Ani DiFranco is a feminist. But she’s more than that. She is the reason that other people (men and women) are feminists. During her performance at the Westcott here in Syracuse Friday, February 5, she sang a piece inspired by an old working song from the 30’s. I don’t know what the original lyrics are, but I’m pretty sure that “feminism ain’t about women, that’s not who this is for” was not fashioned by the lovely Ms. DiFranco.
Now this is supposed to be a review of the concert, and I am going to do that, because it was my first time ever seeing her live and my life has officially been changed. However, I am also writing for a feminist magazine, and Ani has way too many interesting pieces to discuss in regards to her feminism to simply let that part slide. I was hoping she would do a couple of her extremely feminist songs at the show so that I would have a way to tie everything together but—oh well. I guess finding the common thread is my job. And actually that won’t be too difficult.
At the merchandise table, one of the t-shirts had what is possibly one of my favorite lines of hers pasted on it. It read “Feminism ain’t about equality, it’s about reprieve.” Isn’t that beautiful? The reason that so many people are feminists because of Ani DiFranco is because she gives them a legitimate reason.
When you see Ani perform live, it isn’t frightening. She isn’t some crazy lesbian butch maniac singing about roasting men over the fire. She is a tiny woman with a powerful voice and a whole string of powerful songs. She has the ability to entertain an audience—and she is a feminist. People assume because of her whole persona and because of her record label name and all of the things that anyone has ever heard about her that she is overwhelming and intimidating.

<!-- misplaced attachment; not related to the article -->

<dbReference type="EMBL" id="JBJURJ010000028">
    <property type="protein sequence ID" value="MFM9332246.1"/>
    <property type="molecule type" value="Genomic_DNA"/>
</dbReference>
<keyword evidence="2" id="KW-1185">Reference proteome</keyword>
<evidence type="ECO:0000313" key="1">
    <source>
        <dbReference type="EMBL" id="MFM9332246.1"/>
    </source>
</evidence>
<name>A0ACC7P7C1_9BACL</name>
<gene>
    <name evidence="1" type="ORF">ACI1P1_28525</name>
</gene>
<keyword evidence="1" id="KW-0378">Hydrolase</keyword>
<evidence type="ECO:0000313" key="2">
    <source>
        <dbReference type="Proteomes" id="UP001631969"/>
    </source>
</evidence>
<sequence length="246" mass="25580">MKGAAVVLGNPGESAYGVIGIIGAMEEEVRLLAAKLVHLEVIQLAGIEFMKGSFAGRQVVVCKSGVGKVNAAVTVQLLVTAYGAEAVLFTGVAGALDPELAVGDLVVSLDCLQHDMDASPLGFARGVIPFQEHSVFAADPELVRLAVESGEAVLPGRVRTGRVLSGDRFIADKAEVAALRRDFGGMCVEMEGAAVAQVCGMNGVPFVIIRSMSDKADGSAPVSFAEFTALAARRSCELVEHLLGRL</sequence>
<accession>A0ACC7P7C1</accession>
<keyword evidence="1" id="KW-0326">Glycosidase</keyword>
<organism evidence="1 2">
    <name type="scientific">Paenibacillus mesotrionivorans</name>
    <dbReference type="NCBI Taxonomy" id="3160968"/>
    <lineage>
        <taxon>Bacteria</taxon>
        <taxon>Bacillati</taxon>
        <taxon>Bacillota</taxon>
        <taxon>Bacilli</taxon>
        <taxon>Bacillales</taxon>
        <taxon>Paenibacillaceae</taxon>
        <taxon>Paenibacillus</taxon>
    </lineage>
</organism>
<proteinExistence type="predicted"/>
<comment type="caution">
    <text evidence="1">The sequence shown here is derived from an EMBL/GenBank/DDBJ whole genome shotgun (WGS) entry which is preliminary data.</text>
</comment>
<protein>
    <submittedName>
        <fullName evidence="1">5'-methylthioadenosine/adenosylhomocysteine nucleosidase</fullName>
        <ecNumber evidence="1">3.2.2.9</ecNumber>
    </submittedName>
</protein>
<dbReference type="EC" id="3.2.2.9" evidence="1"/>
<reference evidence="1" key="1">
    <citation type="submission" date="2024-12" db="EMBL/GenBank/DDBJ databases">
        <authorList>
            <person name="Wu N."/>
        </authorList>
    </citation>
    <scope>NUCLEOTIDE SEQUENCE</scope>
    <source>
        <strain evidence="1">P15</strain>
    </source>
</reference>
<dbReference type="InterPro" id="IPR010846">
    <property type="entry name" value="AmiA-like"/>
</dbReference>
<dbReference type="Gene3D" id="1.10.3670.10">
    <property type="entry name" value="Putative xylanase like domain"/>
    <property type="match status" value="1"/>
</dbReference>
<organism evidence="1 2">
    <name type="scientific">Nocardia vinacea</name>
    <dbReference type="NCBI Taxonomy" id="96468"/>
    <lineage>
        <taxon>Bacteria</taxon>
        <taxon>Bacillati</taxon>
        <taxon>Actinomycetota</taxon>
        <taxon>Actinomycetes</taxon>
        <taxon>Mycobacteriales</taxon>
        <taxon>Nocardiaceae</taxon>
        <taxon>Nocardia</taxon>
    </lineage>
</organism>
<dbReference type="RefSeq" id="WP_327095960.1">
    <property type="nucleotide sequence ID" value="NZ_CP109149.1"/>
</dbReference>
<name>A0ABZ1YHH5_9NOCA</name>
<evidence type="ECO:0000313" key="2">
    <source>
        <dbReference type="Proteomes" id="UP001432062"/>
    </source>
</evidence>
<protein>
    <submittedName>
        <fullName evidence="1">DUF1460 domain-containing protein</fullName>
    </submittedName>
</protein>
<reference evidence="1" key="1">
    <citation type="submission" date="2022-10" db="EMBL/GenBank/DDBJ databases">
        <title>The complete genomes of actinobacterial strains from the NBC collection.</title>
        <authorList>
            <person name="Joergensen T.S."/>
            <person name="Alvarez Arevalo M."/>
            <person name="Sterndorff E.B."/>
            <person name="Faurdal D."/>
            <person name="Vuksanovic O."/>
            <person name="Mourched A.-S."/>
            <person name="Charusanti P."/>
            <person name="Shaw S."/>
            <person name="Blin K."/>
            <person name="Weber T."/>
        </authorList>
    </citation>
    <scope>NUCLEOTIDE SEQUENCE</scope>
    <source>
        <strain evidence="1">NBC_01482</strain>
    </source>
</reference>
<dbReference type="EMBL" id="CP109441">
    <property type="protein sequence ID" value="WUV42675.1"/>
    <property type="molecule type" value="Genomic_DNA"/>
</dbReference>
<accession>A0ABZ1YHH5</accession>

But that’s not true. I was actually surprised after listening to a couple of live albums of her music at how tame she was on stage. She made a couple of political jabs and she did her fair share of cursing at the audience, but she wasn’t preaching. And even though this wasn’t what I expected, it made me like her even more.
If you’re familiar with Ani’s music at all, she sang a lot of songs off her older albums and of course a lot of her classics—Napoleon has got to be one of the most energizing songs to hear live. She has a full band behind her but honestly she is so mesmerizing that you can’t really pay attention to them, except when the xylophone player has a kick-ass solo and everyone is cheering for him. It’s her and her guitar and the amazing lyrics that have the power to change your life and being in the room with all of these people who know every single word to every single song. That is an experience.
One of her songs, which she did not perform that evening but which always sticks with me, begs the question “why can’t all decent men and women call themselves feminists? Out of respect?” and I would like to know the answer. Ani makes identifying as a feminist something to be proud of – she markets it as a way of looking at the world, not the “bra burning, I don’t need a man” stereotype, but the idea of respect.
To Ani, feminism is the idea that the sexes be equal on all levels, and we still aren’t there yet. But we could be. And we should be. Most importantly, if everyone could get on board and realize the goal of feminism, wouldn’t we be a hell of a lot better off? I think she’s on to something. Maybe if life was like a giant Ani DiFranco concert everyone would understand. And hey, would that be such a bad thing?